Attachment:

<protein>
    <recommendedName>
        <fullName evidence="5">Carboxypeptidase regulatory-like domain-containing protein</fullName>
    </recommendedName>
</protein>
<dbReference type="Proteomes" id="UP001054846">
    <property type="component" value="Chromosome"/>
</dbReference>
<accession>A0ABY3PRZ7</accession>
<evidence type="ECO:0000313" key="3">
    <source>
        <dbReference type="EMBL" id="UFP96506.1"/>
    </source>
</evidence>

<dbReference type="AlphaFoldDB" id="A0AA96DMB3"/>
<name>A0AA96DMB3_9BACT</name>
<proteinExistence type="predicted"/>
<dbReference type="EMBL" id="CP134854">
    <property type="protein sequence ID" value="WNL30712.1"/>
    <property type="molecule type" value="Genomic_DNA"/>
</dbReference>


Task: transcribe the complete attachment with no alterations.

<protein>
    <recommendedName>
        <fullName evidence="5">Carboxypeptidase regulatory-like domain-containing protein</fullName>
    </recommendedName>
</protein>
<dbReference type="Proteomes" id="UP001054846">
    <property type="component" value="Chromosome"/>
</dbReference>
<accession>A0ABY3PRZ7</accession>
<evidence type="ECO:0000313" key="3">
    <source>
        <dbReference type="EMBL" id="UFP96506.1"/>
    </source>
</evidence>

<dbReference type="AlphaFoldDB" id="A0AA96DMB3"/>
<name>A0AA96DMB3_9BACT</name>
<proteinExistence type="predicted"/>
<dbReference type="EMBL" id="CP134854">
    <property type="protein sequence ID" value="WNL30712.1"/>
    <property type="molecule type" value="Genomic_DNA"/>
</dbReference>